Under ISO 3632, determination of non-stigma content ("floral waste content") and other extraneous matter such as inorganic material ("ash") are also key. Grading standards are set by the International Organization for Standardization, a federation of national standards bodies. ISO 3632 deals exclusively with saffron and establishes three categories: III (poorest quality), II, and I (finest quality). Formerly there was also category IV, which was below category III. Samples are assigned categories by gauging the spice's crocin and picrocrocin content, revealed by measurements of specific spectrophotometric absorbance. Safranal is treated slightly differently and rather than there being threshold levels for each category, samples must give a reading of 20–50 for all categories.
These data are measured through spectrophotometry reports at certified testing laboratories worldwide. Higher absorbances imply greater levels of crocin, picrocrocin and safranal, and thus a greater colouring potential and therefore strength per gram. The absorbance reading of crocin is known as the "colouring strength" of that saffron. Saffron's colouring strength can range from lower than 80 (for all category IV saffron) up to 200 or greater (for category I). The world's finest samples (the selected, most red-maroon, tips of stigmas picked from the finest flowers) receive colouring strengths in excess of 250, making such saffron over three times more powerful than category IV saffron. Market prices for saffron types follow directly from these ISO categories. Sargol and coupé saffron would typically fall into ISO 3632 category I. Pushal and mancha would probably be assigned to category II. On many saffron packaging labels, neither the ISO 3632 category nor the colouring strength (the measurement of crocin content) is displayed.
However, many growers, traders, and consumers reject such lab test numbers. Some people prefer a more holistic method of sampling batches of threads for taste, aroma, pliability, and other traits in a fashion similar to that practised by experienced wine tasters. However, ISO 3632 grade and colouring strength information allow consumers to make instant comparisons between the quality of different saffron brands, without needing to purchase and sample the saffron. In particular, consumers can work out value for money based on price per unit of colouring strength rather than price per gram, given the wide possible range of colouring strengths that different kinds of saffron can have.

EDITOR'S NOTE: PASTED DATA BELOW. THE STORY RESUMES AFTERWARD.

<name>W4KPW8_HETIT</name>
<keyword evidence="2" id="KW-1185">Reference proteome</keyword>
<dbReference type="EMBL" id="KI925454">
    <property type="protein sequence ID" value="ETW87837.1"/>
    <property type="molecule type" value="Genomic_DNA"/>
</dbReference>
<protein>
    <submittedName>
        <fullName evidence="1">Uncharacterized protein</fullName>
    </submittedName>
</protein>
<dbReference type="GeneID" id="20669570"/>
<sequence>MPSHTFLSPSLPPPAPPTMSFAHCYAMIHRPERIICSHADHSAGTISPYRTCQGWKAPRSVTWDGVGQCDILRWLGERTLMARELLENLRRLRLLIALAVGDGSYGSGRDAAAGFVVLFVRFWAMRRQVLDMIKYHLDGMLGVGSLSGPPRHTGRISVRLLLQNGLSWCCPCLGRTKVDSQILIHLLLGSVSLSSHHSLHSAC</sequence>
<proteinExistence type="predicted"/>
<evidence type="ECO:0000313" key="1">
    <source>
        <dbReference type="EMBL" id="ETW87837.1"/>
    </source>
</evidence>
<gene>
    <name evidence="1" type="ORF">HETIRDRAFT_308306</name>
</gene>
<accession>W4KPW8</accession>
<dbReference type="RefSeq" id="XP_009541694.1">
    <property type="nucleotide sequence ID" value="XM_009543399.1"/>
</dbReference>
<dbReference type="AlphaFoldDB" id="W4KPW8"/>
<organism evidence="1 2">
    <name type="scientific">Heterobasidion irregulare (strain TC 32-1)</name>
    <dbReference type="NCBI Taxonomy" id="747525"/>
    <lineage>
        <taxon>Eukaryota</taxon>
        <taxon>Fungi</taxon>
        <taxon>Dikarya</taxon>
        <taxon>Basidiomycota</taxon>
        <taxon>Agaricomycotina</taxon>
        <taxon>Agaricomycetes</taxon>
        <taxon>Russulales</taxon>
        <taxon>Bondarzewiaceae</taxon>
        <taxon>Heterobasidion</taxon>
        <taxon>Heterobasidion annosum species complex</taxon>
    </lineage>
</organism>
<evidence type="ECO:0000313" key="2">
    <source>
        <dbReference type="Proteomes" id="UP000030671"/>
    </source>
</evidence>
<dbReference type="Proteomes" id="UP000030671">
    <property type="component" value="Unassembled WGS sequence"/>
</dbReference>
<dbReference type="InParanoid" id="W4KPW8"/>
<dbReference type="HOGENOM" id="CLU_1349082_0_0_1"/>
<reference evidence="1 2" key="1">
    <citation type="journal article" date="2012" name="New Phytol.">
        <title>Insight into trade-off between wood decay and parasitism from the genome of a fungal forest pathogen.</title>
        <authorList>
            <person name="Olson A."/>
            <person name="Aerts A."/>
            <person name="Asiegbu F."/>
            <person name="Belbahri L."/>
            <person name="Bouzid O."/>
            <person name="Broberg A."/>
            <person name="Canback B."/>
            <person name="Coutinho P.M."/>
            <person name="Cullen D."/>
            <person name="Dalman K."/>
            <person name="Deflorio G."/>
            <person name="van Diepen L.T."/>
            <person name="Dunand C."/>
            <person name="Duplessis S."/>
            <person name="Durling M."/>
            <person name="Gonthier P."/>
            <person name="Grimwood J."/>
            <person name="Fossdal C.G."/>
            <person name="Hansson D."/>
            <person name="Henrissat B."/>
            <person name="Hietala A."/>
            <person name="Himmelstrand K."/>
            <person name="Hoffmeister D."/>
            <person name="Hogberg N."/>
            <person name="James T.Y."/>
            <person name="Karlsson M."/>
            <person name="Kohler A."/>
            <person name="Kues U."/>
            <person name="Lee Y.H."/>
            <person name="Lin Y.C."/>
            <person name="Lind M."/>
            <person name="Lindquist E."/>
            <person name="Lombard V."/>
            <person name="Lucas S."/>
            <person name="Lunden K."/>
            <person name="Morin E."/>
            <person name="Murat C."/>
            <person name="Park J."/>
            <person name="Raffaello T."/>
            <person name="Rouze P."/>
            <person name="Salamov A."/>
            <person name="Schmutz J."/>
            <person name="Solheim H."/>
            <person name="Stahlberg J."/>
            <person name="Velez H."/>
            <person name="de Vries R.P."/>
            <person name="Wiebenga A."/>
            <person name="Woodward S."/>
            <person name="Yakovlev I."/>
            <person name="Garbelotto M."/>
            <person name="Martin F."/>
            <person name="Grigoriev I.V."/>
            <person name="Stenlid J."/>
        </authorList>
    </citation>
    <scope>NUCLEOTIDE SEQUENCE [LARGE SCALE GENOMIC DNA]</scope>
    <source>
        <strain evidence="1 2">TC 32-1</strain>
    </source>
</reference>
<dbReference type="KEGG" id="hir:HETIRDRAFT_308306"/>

Despite attempts at quality control and standardisation, an extensive history of saffron adulteration, particularly among the cheapest grades, continues into modern times. Adulteration was first documented in Europe's Middle Ages, when those found selling adulterated saffron were executed under the Safranschou code Typical methods include mixing in extraneous substances like beetroot, pomegranate fibres, red-dyed silk fibres, or the saffron crocus's tasteless and odourless yellow stamens. Other methods included dousing saffron fibres with viscid substances like honey or vegetable oil to increase their weight. However, powdered saffron is more prone to adulteration, with turmeric, paprika, and other powders used as diluting fillers. Adulteration can also consist of selling mislabelled mixes of different saffron grades. Thus, in India, high-grade Kashmiri saffron is often sold and mixed with cheaper Iranian imports; these mixes are then marketed as pure Kashmiri saffron, a development that has cost Kashmiri growers much of their income
The various saffron crocus cultivars give rise to thread types that are often regionally distributed and characteristically distinct. Varieties (not varieties in the botanical sense) from Spain, including the tradenames "Spanish Superior" and "Creme", are generally mellower in colour, flavour, and aroma; they are graded by government-imposed standards. Italian varieties are slightly more potent than Spanish. The most intense varieties tend to be Iranian. Various "boutique" crops are available from New Zealand, France, Switzerland, England, the United States, and other countries—some of them organically grown. In the US, Pennsylvania Dutch saffron—known for its "earthy" notes—is marketed in small quantities
Consumers may regard certain cultivars as "premium" quality. The "Aquila" saffron, or zafferano dell'Aquila, is defined by high safranal and crocin content, distinctive thread shape, unusually pungent aroma, and intense colour; it is grown exclusively on eight hectares in the Navelli Valley of Italy's Abruzzo region, near L'Aquila. It was first introduced to Italy by a Dominican monk from Inquisition-era Spain. But the biggest saffron cultivation in Italy is in San Gavino Monreale, Sardinia, where it is grown on 40 hectares, representing 60% of Italian production; it too has unusually high crocin, picrocrocin, and safranal content. Another is the "Mongra" or "Lacha" saffron of Kashmir (Crocus sativus 'Cashmirianus'), which is among the most difficult for consumers to obtain. Repeated droughts, blights, and crop failures in Kashmir combine with an Indian export ban, contribute to its prohibitive overseas prices. Kashmiri saffron is recognisable by its dark maroon-purple hue; it is among the world's darkest, which hints at strong flavour, aroma, and colouring effect.